Fines start at 40 euros and vary depending on the specific offense
Tired of too many tourists frolicking in the city’s famous fountains, Rome’s Mayor Virginia Raggi said people caught eating or lounging on the fountains’ pedestals, dipping their toes in the water or going for a swim would be fined up to 240 euros (around $287). The fines are valid for the summer season, through Oct. 31. Fortunately, tossing a few coins into the fountains won’t land visitors in hot water with the law.
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Visiting Historic Hvar in a Swimsuit
A fine of 600 euros
The mayor of this holiday hot spot in Croatia instituted several fines this year to rein in rowdy tourists. Parading around Hvar’s city center in a swimsuit could cost visitors. Going with just a swimsuit top for ladies or trunks for guys, even if they are more modestly covered below the waist, could cost 500 euros ($595). And the fine for drinking alcohol or sleeping in public is a hefty 700 euros. It’s also hard to claim ignorance of finable offenses, as authorities have erected warning signs, complete with illustrative stick figure drawings, around town.
Bringing Some Common OTC Drugs to Japan
A fine of up to 5 million yen
Before you pack your medication for your trip to Japan, be sure to check the drug laws, as many perfectly legal and common over-the-counter medications are banned there. For instance, any product that contains over 10 percent pseudoephedrine — like Sudafed — is prohibited in Japan. Even some common prescription drugs are banned as well: Any sort of amphetamines and methamphetamines, including the common ADHD prescription drug Adderall, are strictly illegal in Japan. If you are staying in Japan for longer than a month, bringing many other common prescriptions, and even some over-the-counter drugs, require visitors apply for an import certificate called a “Yakkan Shoumei,” so it makes sense to mull over your medicine cabinet well in advance of any trip there.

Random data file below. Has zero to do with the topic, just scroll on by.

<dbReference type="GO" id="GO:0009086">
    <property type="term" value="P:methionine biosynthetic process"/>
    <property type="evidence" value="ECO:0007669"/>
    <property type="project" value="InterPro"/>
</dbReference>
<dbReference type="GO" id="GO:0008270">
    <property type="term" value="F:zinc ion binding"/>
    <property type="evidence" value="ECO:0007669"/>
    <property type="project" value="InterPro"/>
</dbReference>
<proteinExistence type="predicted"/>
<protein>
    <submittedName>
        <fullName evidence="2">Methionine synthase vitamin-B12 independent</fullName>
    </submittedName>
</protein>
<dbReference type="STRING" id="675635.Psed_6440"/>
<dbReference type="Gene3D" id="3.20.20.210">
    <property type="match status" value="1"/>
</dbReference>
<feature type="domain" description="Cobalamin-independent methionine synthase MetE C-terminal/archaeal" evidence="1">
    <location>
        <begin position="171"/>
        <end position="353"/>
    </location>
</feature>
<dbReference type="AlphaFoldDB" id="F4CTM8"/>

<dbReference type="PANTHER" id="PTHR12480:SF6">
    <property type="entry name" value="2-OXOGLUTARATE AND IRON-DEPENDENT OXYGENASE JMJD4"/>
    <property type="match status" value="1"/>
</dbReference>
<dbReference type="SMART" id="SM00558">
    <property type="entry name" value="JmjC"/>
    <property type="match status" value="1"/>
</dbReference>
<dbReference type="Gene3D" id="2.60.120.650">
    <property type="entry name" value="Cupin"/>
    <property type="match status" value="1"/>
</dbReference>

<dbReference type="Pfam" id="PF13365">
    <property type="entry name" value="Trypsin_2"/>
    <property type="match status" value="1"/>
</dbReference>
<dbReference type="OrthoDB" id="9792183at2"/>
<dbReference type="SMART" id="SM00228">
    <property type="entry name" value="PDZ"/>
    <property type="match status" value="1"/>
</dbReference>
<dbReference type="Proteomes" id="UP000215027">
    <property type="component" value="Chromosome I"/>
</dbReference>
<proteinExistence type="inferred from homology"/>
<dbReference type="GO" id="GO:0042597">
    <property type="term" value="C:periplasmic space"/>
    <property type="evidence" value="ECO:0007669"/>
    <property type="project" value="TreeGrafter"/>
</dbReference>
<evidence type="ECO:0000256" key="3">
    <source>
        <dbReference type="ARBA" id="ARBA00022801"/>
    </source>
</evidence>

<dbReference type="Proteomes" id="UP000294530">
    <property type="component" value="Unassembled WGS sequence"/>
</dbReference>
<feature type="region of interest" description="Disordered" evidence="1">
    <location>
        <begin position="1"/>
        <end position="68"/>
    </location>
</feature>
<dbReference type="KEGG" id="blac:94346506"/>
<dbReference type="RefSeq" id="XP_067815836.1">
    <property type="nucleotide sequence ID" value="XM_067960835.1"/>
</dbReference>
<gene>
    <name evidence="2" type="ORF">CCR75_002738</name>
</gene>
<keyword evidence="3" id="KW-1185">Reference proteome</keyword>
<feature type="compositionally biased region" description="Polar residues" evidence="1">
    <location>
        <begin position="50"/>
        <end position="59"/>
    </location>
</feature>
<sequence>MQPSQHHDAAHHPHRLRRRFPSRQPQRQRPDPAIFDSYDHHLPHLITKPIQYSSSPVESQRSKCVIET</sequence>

Wearing Camo in the Caribbean
Non-military personnel are banned from sporting camouflage clothing or gear in many parts of the Caribbean, including Barbados and St. Lucia. And, at least in Barbados, the rule applies to even the tiniest travelers, so it’s best to just leave the kids' cute camo cargo pants at home.
Running Out of Gas in Germany
A fine of up to 70 euros
Germans take the rules of the road seriously. On the Autobahn, for instance, you can be fined up to 70 euros for running out of gas, as it’s illegal to create obstacles to traffic. No matter where you’re driving, drivers can also land on-the-spot fines for everything from failing to switch to winter tires when required, to using mobile phones while behind the wheel. Before hitting the road, double-check the rules of the road to prevent an unpleasant ticket and fine. If you love cars, the Autobahn is an affordable destination you need to visit.
Swearing in a Public Park in Toronto
A fine of more than 200 Canadian dollars
The city’s municipal code prohibits “riotous, boisterous, violent, threatening or illegal conduct or using profane or abusive language” in its city parks. It’s also worth noting public bus drivers across Ontario can refuse to transport anyone who is in an “intoxicated condition or conducting himself or herself in a boisterous or disorderly manner or is using profane or obscene language.” So, keep it clean in Canada.